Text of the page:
Every summer, news articles show up around the country about toxic blue-green algal blooms. When people and pets get sick or die from exposure to toxic blooms, it makes headlines. The Eastern Shore is no exception: in the summer of 2020, the Sassafras River experienced its largest, most toxic, and longest-lasting algal bloom on record, rendering much of the river un-swimmable for 12 weeks during the height of water recreation season. The toxin concentrations during this bloom were 300-500 times higher than the State’s threshold of risk and were responsible for the death of at least one dog and several cases of people getting sick.
In response, ShoreRivers, in partnership with local health agencies, has developed a program to proactively monitor algal blooms and alert the public of potential health concerns. Additionally, this summer, the Sassafras Riverkeeper will be hosting workshops with local veterinarians and pet owners to educate them on how to keep pets safe. A virtual workshop will be held on August 16 in the evening, with an in-person social event to follow later in August. Visit ShoreRivers.org/events for details, and follow the Sassafras Riverkeeper on social media for the latest updates. This work is supported by a grant from the Chesapeake Bay Trust.
The three main types of algae exposure are inhaling aerosolized particles in the air, skin contact from wading/swimming, or ingestion of water. The degree of severity varies, with inhalation usually being the least severe, and ingestion being the most severe, but this varies depending on an individual’s health and immune system. Pets are so sensitive to algae that it doesn’t take much of any of these types of exposure to be serious.
“Harmful algal blooms are a serious threat to our ability to enjoy our rivers,” said Sassafras Riverkeeper Zack Kelleher.“ShoreRivers’ monitoring and outreach efforts around these blooms are so critical, especially as we see these blooms increase in frequency and intensity. As a pet owner myself,” he added, “I’m thrilled we’ve received funding to raise awareness about this issue and keep local community members and pets safer each summer.”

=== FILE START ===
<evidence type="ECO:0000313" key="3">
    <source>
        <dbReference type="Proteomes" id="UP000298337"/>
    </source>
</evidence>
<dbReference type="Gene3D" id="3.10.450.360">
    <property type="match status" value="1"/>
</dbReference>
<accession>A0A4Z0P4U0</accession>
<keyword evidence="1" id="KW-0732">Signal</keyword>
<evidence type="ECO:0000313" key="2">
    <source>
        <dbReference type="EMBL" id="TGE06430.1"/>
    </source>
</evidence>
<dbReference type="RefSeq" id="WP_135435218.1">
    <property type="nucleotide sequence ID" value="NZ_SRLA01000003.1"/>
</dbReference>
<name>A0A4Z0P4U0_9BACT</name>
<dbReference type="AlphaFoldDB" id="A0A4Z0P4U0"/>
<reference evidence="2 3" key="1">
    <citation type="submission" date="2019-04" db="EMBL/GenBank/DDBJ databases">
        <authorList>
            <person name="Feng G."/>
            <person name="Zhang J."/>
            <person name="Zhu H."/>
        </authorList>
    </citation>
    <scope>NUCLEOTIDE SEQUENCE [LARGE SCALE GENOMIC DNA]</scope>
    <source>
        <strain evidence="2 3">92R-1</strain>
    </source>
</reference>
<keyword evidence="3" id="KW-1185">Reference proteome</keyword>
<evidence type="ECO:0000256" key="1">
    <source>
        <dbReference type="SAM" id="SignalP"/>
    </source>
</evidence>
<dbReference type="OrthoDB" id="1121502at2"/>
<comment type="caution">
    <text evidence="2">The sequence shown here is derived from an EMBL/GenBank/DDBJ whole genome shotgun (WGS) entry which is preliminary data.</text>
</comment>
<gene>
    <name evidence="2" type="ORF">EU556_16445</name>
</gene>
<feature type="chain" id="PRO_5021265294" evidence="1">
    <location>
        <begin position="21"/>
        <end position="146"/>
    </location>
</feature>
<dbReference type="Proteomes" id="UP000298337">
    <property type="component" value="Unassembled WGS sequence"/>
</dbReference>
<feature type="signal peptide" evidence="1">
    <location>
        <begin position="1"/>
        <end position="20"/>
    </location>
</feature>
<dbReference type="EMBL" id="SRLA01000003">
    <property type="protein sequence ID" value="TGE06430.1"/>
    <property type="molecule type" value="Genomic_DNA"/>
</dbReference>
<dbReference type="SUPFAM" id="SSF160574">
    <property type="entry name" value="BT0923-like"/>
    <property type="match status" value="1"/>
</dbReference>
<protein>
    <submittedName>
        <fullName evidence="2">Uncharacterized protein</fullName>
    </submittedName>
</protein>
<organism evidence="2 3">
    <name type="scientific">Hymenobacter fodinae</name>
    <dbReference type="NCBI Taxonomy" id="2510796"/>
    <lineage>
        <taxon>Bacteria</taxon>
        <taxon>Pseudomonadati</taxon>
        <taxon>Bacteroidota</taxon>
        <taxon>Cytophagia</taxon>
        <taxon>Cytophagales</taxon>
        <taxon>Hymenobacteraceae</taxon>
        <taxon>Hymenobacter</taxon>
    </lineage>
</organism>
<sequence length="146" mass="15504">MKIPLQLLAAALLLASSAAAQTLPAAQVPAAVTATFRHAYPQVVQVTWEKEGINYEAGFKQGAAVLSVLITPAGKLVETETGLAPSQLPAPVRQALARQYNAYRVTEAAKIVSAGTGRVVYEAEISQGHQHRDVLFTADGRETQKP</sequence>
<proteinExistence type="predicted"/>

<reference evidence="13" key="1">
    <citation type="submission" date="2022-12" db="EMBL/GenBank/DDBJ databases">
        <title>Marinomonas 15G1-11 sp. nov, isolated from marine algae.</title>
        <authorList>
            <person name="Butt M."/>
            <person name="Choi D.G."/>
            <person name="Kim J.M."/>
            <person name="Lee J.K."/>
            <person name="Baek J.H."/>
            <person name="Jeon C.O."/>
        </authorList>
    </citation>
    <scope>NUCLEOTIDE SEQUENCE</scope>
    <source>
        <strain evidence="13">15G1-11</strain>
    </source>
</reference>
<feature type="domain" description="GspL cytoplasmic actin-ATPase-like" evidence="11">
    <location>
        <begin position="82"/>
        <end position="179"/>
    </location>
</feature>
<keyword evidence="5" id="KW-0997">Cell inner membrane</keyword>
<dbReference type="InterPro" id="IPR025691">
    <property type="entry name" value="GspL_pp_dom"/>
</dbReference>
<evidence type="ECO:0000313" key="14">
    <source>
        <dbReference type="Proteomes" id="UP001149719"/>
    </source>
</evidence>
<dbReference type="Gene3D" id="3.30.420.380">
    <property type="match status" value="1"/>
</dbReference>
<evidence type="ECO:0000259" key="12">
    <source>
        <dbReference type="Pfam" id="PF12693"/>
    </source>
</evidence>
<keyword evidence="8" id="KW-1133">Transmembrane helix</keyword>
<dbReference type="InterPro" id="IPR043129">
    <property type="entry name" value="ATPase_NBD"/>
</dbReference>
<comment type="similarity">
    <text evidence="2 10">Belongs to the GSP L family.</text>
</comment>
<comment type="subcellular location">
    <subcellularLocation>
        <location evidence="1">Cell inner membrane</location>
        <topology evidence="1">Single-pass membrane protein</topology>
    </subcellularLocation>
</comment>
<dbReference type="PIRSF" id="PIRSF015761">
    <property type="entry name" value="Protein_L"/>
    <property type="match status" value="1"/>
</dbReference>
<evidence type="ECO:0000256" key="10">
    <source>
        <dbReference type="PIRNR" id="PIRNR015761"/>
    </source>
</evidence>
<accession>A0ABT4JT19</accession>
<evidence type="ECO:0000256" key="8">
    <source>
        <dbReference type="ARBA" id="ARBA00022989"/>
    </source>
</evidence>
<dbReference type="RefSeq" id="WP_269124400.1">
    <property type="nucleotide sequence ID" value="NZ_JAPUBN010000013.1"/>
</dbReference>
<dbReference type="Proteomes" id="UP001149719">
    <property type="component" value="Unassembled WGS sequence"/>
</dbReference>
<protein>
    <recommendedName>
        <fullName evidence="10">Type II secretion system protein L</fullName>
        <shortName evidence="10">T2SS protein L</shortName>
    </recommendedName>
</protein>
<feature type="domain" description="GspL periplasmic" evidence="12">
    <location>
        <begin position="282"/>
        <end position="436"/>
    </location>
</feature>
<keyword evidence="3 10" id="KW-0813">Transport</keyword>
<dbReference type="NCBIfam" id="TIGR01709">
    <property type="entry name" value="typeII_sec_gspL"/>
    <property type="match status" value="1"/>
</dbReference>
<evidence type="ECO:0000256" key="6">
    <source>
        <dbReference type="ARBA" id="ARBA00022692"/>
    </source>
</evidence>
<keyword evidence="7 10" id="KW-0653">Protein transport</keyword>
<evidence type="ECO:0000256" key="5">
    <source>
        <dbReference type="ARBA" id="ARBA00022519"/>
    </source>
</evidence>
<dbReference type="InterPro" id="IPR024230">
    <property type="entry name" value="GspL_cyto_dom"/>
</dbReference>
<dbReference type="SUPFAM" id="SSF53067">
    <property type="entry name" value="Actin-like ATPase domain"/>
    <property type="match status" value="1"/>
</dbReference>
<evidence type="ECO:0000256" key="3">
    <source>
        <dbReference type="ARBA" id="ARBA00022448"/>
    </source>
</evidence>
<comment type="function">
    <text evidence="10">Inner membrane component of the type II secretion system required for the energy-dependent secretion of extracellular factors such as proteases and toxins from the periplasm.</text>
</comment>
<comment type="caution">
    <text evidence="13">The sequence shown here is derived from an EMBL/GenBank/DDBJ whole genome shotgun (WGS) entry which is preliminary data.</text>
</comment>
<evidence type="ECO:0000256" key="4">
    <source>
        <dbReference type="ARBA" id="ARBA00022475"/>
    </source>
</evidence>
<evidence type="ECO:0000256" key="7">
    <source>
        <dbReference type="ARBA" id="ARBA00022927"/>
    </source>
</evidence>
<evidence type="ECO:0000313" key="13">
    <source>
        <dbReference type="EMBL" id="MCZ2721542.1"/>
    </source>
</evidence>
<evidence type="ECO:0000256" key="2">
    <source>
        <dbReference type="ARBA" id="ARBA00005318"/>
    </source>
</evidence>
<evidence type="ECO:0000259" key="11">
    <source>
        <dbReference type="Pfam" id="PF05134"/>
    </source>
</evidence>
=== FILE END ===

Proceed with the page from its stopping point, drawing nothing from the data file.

Algae occur naturally in waterways, but increased levels of nutrients from human activities and higher water temperatures caused by climate change cause algae to bloom more often and more frequently. Over the past few years, ShoreRivers’ data show higher concentrations of toxin-producing species like Microcystis and blooms that start earlier and last longer than previously observed.
These blooms are fueled by excess nutrients like nitrogen and phosphorus running off into local rivers and streams. Agricultural and lawn fertilizers, leaking septic systems, non-native ornamental plantings, tree removal, and other human activity contribute to these increases in bloom frequency and toxicity. Exposure to these toxins can be fatal to pets within just 12 hours of exposure. Unfortunately, most pet owners and veterinarians don’t know the symptoms of algal poisoning.
The ShoreRivers Harmful Algal Bloom program will educate pet owners and veterinarians throughout the mid and upper Eastern Shore about the causes of blooms, the negative health impacts on pets and livestock, and actions people can take to reduce the excess nutrient loading and runoff that triggers major blooms. ShoreRivers will partner with local veterinarians to distribute essential information about the health risks and how to respond when a pet has potentially been exposed to algal toxins.
Local pet owners or interested community members wanting to learn more, please contact Sassafras Riverkeeper Zack Kelleher at firstname.lastname@example.org.
ShoreRivers is pleased to bring significant state and federal resources into the region to support integral work for healthy rivers on behalf of our communities. Follow the progress of these projects:@shorerivers on Facebook; @shoreriversorg on Instagram; or subscribe to the monthly e-newsletter at shorerivers.org/subscribe.
ShoreRivers protects and restores Eastern Shore waterways through science-based advocacy, restoration, and education.